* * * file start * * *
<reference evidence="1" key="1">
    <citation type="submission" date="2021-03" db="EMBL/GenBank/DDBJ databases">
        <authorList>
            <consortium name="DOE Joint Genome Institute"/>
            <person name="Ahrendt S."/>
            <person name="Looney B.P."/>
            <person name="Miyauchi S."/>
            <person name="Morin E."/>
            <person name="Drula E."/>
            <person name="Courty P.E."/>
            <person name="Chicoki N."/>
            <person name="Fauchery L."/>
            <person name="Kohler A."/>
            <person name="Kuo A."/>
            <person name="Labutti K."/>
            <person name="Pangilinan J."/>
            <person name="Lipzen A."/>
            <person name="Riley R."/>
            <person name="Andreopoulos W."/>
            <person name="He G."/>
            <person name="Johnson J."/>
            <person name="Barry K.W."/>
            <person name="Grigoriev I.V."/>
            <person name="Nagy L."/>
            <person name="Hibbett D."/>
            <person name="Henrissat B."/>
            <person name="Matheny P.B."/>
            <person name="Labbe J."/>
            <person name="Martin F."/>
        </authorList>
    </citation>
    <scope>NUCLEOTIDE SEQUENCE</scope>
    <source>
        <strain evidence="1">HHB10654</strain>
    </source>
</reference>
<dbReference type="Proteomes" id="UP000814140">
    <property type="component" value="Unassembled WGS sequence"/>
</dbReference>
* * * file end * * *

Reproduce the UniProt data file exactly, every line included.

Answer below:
<reference evidence="1" key="1">
    <citation type="submission" date="2021-03" db="EMBL/GenBank/DDBJ databases">
        <authorList>
            <consortium name="DOE Joint Genome Institute"/>
            <person name="Ahrendt S."/>
            <person name="Looney B.P."/>
            <person name="Miyauchi S."/>
            <person name="Morin E."/>
            <person name="Drula E."/>
            <person name="Courty P.E."/>
            <person name="Chicoki N."/>
            <person name="Fauchery L."/>
            <person name="Kohler A."/>
            <person name="Kuo A."/>
            <person name="Labutti K."/>
            <person name="Pangilinan J."/>
            <person name="Lipzen A."/>
            <person name="Riley R."/>
            <person name="Andreopoulos W."/>
            <person name="He G."/>
            <person name="Johnson J."/>
            <person name="Barry K.W."/>
            <person name="Grigoriev I.V."/>
            <person name="Nagy L."/>
            <person name="Hibbett D."/>
            <person name="Henrissat B."/>
            <person name="Matheny P.B."/>
            <person name="Labbe J."/>
            <person name="Martin F."/>
        </authorList>
    </citation>
    <scope>NUCLEOTIDE SEQUENCE</scope>
    <source>
        <strain evidence="1">HHB10654</strain>
    </source>
</reference>
<dbReference type="Proteomes" id="UP000814140">
    <property type="component" value="Unassembled WGS sequence"/>
</dbReference>